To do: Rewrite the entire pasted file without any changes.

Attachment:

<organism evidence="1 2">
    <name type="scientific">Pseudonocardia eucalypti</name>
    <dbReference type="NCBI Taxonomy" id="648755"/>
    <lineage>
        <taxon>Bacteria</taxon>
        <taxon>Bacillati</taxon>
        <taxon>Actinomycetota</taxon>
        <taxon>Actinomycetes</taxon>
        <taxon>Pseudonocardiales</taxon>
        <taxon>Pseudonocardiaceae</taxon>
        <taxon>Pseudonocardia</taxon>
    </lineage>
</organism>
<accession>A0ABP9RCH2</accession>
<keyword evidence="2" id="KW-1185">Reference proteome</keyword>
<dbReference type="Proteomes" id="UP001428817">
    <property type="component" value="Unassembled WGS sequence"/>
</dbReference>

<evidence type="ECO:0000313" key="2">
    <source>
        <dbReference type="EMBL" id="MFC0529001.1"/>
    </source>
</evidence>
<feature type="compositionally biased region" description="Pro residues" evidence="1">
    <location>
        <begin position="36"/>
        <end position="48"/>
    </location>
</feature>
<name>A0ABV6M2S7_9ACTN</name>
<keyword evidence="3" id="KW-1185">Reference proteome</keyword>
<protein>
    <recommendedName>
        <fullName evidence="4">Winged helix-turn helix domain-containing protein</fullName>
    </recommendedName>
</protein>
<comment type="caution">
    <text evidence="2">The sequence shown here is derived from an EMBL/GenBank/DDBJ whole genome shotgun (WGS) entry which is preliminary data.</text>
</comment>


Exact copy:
<organism evidence="1 2">
    <name type="scientific">Pseudonocardia eucalypti</name>
    <dbReference type="NCBI Taxonomy" id="648755"/>
    <lineage>
        <taxon>Bacteria</taxon>
        <taxon>Bacillati</taxon>
        <taxon>Actinomycetota</taxon>
        <taxon>Actinomycetes</taxon>
        <taxon>Pseudonocardiales</taxon>
        <taxon>Pseudonocardiaceae</taxon>
        <taxon>Pseudonocardia</taxon>
    </lineage>
</organism>
<accession>A0ABP9RCH2</accession>
<keyword evidence="2" id="KW-1185">Reference proteome</keyword>
<dbReference type="Proteomes" id="UP001428817">
    <property type="component" value="Unassembled WGS sequence"/>
</dbReference>

<evidence type="ECO:0000313" key="2">
    <source>
        <dbReference type="EMBL" id="MFC0529001.1"/>
    </source>
</evidence>
<feature type="compositionally biased region" description="Pro residues" evidence="1">
    <location>
        <begin position="36"/>
        <end position="48"/>
    </location>
</feature>
<name>A0ABV6M2S7_9ACTN</name>
<keyword evidence="3" id="KW-1185">Reference proteome</keyword>
<protein>
    <recommendedName>
        <fullName evidence="4">Winged helix-turn helix domain-containing protein</fullName>
    </recommendedName>
</protein>
<comment type="caution">
    <text evidence="2">The sequence shown here is derived from an EMBL/GenBank/DDBJ whole genome shotgun (WGS) entry which is preliminary data.</text>
</comment>